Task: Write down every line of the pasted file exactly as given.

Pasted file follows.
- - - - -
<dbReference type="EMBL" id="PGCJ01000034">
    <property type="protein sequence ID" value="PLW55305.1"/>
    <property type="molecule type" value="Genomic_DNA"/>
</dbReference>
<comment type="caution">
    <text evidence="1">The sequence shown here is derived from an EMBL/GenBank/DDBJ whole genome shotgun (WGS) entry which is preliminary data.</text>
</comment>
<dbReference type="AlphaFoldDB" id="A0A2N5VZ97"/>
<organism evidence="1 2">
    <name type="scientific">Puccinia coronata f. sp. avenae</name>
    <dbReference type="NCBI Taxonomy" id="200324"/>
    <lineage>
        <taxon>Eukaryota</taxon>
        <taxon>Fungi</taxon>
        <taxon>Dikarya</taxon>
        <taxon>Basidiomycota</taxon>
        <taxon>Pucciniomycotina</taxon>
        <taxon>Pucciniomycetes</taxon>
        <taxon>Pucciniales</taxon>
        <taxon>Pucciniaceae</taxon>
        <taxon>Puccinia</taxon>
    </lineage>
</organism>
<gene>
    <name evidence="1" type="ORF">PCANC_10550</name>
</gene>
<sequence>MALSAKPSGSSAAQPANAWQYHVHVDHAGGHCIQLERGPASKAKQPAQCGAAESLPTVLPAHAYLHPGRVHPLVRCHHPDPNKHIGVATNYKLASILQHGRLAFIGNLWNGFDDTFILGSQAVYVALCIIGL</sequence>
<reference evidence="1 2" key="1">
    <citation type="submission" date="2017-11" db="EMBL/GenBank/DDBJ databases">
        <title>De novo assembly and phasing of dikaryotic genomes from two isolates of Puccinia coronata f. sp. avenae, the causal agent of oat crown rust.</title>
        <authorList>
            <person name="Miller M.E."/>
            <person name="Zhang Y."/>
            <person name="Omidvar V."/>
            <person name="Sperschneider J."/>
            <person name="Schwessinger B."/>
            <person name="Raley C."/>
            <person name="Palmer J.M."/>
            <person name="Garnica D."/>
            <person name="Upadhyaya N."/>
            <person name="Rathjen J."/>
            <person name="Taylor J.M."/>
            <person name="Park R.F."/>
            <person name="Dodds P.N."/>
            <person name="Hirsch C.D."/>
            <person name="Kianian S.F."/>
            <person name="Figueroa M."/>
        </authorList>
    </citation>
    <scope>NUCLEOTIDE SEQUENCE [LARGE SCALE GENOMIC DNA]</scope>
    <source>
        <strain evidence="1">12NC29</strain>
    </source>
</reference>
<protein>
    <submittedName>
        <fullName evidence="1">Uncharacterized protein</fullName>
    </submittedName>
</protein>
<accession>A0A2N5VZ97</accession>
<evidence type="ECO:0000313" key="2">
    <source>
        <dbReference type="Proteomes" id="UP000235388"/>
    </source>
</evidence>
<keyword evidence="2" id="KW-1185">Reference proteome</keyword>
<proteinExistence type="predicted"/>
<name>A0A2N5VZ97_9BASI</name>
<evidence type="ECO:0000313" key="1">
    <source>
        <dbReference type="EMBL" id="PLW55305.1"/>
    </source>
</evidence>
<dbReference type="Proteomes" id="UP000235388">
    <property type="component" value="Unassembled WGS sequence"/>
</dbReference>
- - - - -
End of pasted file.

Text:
<dbReference type="EMBL" id="PGCJ01000034">
    <property type="protein sequence ID" value="PLW55305.1"/>
    <property type="molecule type" value="Genomic_DNA"/>
</dbReference>
<comment type="caution">
    <text evidence="1">The sequence shown here is derived from an EMBL/GenBank/DDBJ whole genome shotgun (WGS) entry which is preliminary data.</text>
</comment>
<dbReference type="AlphaFoldDB" id="A0A2N5VZ97"/>
<organism evidence="1 2">
    <name type="scientific">Puccinia coronata f. sp. avenae</name>
    <dbReference type="NCBI Taxonomy" id="200324"/>
    <lineage>
        <taxon>Eukaryota</taxon>
        <taxon>Fungi</taxon>
        <taxon>Dikarya</taxon>
        <taxon>Basidiomycota</taxon>
        <taxon>Pucciniomycotina</taxon>
        <taxon>Pucciniomycetes</taxon>
        <taxon>Pucciniales</taxon>
        <taxon>Pucciniaceae</taxon>
        <taxon>Puccinia</taxon>
    </lineage>
</organism>
<gene>
    <name evidence="1" type="ORF">PCANC_10550</name>
</gene>
<sequence>MALSAKPSGSSAAQPANAWQYHVHVDHAGGHCIQLERGPASKAKQPAQCGAAESLPTVLPAHAYLHPGRVHPLVRCHHPDPNKHIGVATNYKLASILQHGRLAFIGNLWNGFDDTFILGSQAVYVALCIIGL</sequence>
<reference evidence="1 2" key="1">
    <citation type="submission" date="2017-11" db="EMBL/GenBank/DDBJ databases">
        <title>De novo assembly and phasing of dikaryotic genomes from two isolates of Puccinia coronata f. sp. avenae, the causal agent of oat crown rust.</title>
        <authorList>
            <person name="Miller M.E."/>
            <person name="Zhang Y."/>
            <person name="Omidvar V."/>
            <person name="Sperschneider J."/>
            <person name="Schwessinger B."/>
            <person name="Raley C."/>
            <person name="Palmer J.M."/>
            <person name="Garnica D."/>
            <person name="Upadhyaya N."/>
            <person name="Rathjen J."/>
            <person name="Taylor J.M."/>
            <person name="Park R.F."/>
            <person name="Dodds P.N."/>
            <person name="Hirsch C.D."/>
            <person name="Kianian S.F."/>
            <person name="Figueroa M."/>
        </authorList>
    </citation>
    <scope>NUCLEOTIDE SEQUENCE [LARGE SCALE GENOMIC DNA]</scope>
    <source>
        <strain evidence="1">12NC29</strain>
    </source>
</reference>
<protein>
    <submittedName>
        <fullName evidence="1">Uncharacterized protein</fullName>
    </submittedName>
</protein>
<accession>A0A2N5VZ97</accession>
<evidence type="ECO:0000313" key="2">
    <source>
        <dbReference type="Proteomes" id="UP000235388"/>
    </source>
</evidence>
<keyword evidence="2" id="KW-1185">Reference proteome</keyword>
<proteinExistence type="predicted"/>
<name>A0A2N5VZ97_9BASI</name>
<evidence type="ECO:0000313" key="1">
    <source>
        <dbReference type="EMBL" id="PLW55305.1"/>
    </source>
</evidence>
<dbReference type="Proteomes" id="UP000235388">
    <property type="component" value="Unassembled WGS sequence"/>
</dbReference>